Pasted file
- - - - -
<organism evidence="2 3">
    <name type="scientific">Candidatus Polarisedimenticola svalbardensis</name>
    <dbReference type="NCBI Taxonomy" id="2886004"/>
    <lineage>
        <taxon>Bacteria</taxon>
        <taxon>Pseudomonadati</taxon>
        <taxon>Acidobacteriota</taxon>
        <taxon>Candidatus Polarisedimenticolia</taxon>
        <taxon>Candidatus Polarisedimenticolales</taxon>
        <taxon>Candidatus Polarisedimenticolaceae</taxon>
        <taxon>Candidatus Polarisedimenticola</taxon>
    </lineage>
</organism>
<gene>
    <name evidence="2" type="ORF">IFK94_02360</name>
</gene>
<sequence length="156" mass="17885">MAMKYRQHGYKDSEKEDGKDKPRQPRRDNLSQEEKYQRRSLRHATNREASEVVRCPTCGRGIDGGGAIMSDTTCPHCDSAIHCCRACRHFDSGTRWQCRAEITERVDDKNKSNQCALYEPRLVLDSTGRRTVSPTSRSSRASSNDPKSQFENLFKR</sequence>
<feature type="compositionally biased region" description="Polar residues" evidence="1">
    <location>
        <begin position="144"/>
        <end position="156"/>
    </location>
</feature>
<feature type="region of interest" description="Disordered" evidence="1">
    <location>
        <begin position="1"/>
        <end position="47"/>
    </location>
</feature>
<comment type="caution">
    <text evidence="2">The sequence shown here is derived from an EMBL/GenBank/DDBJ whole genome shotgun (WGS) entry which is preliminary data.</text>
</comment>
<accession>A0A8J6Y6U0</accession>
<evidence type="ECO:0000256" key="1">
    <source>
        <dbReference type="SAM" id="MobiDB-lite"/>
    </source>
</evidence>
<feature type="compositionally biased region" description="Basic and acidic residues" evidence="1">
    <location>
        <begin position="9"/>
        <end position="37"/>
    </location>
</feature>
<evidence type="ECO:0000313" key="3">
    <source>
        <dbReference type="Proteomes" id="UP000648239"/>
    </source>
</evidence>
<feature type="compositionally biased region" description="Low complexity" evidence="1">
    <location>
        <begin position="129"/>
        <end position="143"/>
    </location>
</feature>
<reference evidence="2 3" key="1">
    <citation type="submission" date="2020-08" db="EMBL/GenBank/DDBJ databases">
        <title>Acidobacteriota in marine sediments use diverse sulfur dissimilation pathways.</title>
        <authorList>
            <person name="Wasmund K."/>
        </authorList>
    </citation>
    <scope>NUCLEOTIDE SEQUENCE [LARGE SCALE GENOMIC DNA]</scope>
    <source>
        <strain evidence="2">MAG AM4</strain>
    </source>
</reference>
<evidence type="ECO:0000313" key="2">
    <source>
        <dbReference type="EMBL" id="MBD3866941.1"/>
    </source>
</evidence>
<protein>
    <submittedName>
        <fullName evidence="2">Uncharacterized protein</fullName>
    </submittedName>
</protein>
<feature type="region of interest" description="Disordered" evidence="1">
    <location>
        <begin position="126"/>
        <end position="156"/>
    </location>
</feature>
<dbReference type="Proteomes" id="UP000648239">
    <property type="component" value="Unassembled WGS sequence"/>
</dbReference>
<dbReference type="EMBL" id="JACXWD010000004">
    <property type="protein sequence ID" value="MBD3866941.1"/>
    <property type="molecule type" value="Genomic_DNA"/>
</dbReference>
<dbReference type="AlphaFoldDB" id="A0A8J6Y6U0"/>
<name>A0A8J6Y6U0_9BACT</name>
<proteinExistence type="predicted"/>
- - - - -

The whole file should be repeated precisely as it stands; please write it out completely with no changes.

<organism evidence="2 3">
    <name type="scientific">Candidatus Polarisedimenticola svalbardensis</name>
    <dbReference type="NCBI Taxonomy" id="2886004"/>
    <lineage>
        <taxon>Bacteria</taxon>
        <taxon>Pseudomonadati</taxon>
        <taxon>Acidobacteriota</taxon>
        <taxon>Candidatus Polarisedimenticolia</taxon>
        <taxon>Candidatus Polarisedimenticolales</taxon>
        <taxon>Candidatus Polarisedimenticolaceae</taxon>
        <taxon>Candidatus Polarisedimenticola</taxon>
    </lineage>
</organism>
<gene>
    <name evidence="2" type="ORF">IFK94_02360</name>
</gene>
<sequence length="156" mass="17885">MAMKYRQHGYKDSEKEDGKDKPRQPRRDNLSQEEKYQRRSLRHATNREASEVVRCPTCGRGIDGGGAIMSDTTCPHCDSAIHCCRACRHFDSGTRWQCRAEITERVDDKNKSNQCALYEPRLVLDSTGRRTVSPTSRSSRASSNDPKSQFENLFKR</sequence>
<feature type="compositionally biased region" description="Polar residues" evidence="1">
    <location>
        <begin position="144"/>
        <end position="156"/>
    </location>
</feature>
<feature type="region of interest" description="Disordered" evidence="1">
    <location>
        <begin position="1"/>
        <end position="47"/>
    </location>
</feature>
<comment type="caution">
    <text evidence="2">The sequence shown here is derived from an EMBL/GenBank/DDBJ whole genome shotgun (WGS) entry which is preliminary data.</text>
</comment>
<accession>A0A8J6Y6U0</accession>
<evidence type="ECO:0000256" key="1">
    <source>
        <dbReference type="SAM" id="MobiDB-lite"/>
    </source>
</evidence>
<feature type="compositionally biased region" description="Basic and acidic residues" evidence="1">
    <location>
        <begin position="9"/>
        <end position="37"/>
    </location>
</feature>
<evidence type="ECO:0000313" key="3">
    <source>
        <dbReference type="Proteomes" id="UP000648239"/>
    </source>
</evidence>
<feature type="compositionally biased region" description="Low complexity" evidence="1">
    <location>
        <begin position="129"/>
        <end position="143"/>
    </location>
</feature>
<reference evidence="2 3" key="1">
    <citation type="submission" date="2020-08" db="EMBL/GenBank/DDBJ databases">
        <title>Acidobacteriota in marine sediments use diverse sulfur dissimilation pathways.</title>
        <authorList>
            <person name="Wasmund K."/>
        </authorList>
    </citation>
    <scope>NUCLEOTIDE SEQUENCE [LARGE SCALE GENOMIC DNA]</scope>
    <source>
        <strain evidence="2">MAG AM4</strain>
    </source>
</reference>
<evidence type="ECO:0000313" key="2">
    <source>
        <dbReference type="EMBL" id="MBD3866941.1"/>
    </source>
</evidence>
<protein>
    <submittedName>
        <fullName evidence="2">Uncharacterized protein</fullName>
    </submittedName>
</protein>
<feature type="region of interest" description="Disordered" evidence="1">
    <location>
        <begin position="126"/>
        <end position="156"/>
    </location>
</feature>
<dbReference type="Proteomes" id="UP000648239">
    <property type="component" value="Unassembled WGS sequence"/>
</dbReference>
<dbReference type="EMBL" id="JACXWD010000004">
    <property type="protein sequence ID" value="MBD3866941.1"/>
    <property type="molecule type" value="Genomic_DNA"/>
</dbReference>
<dbReference type="AlphaFoldDB" id="A0A8J6Y6U0"/>
<name>A0A8J6Y6U0_9BACT</name>
<proteinExistence type="predicted"/>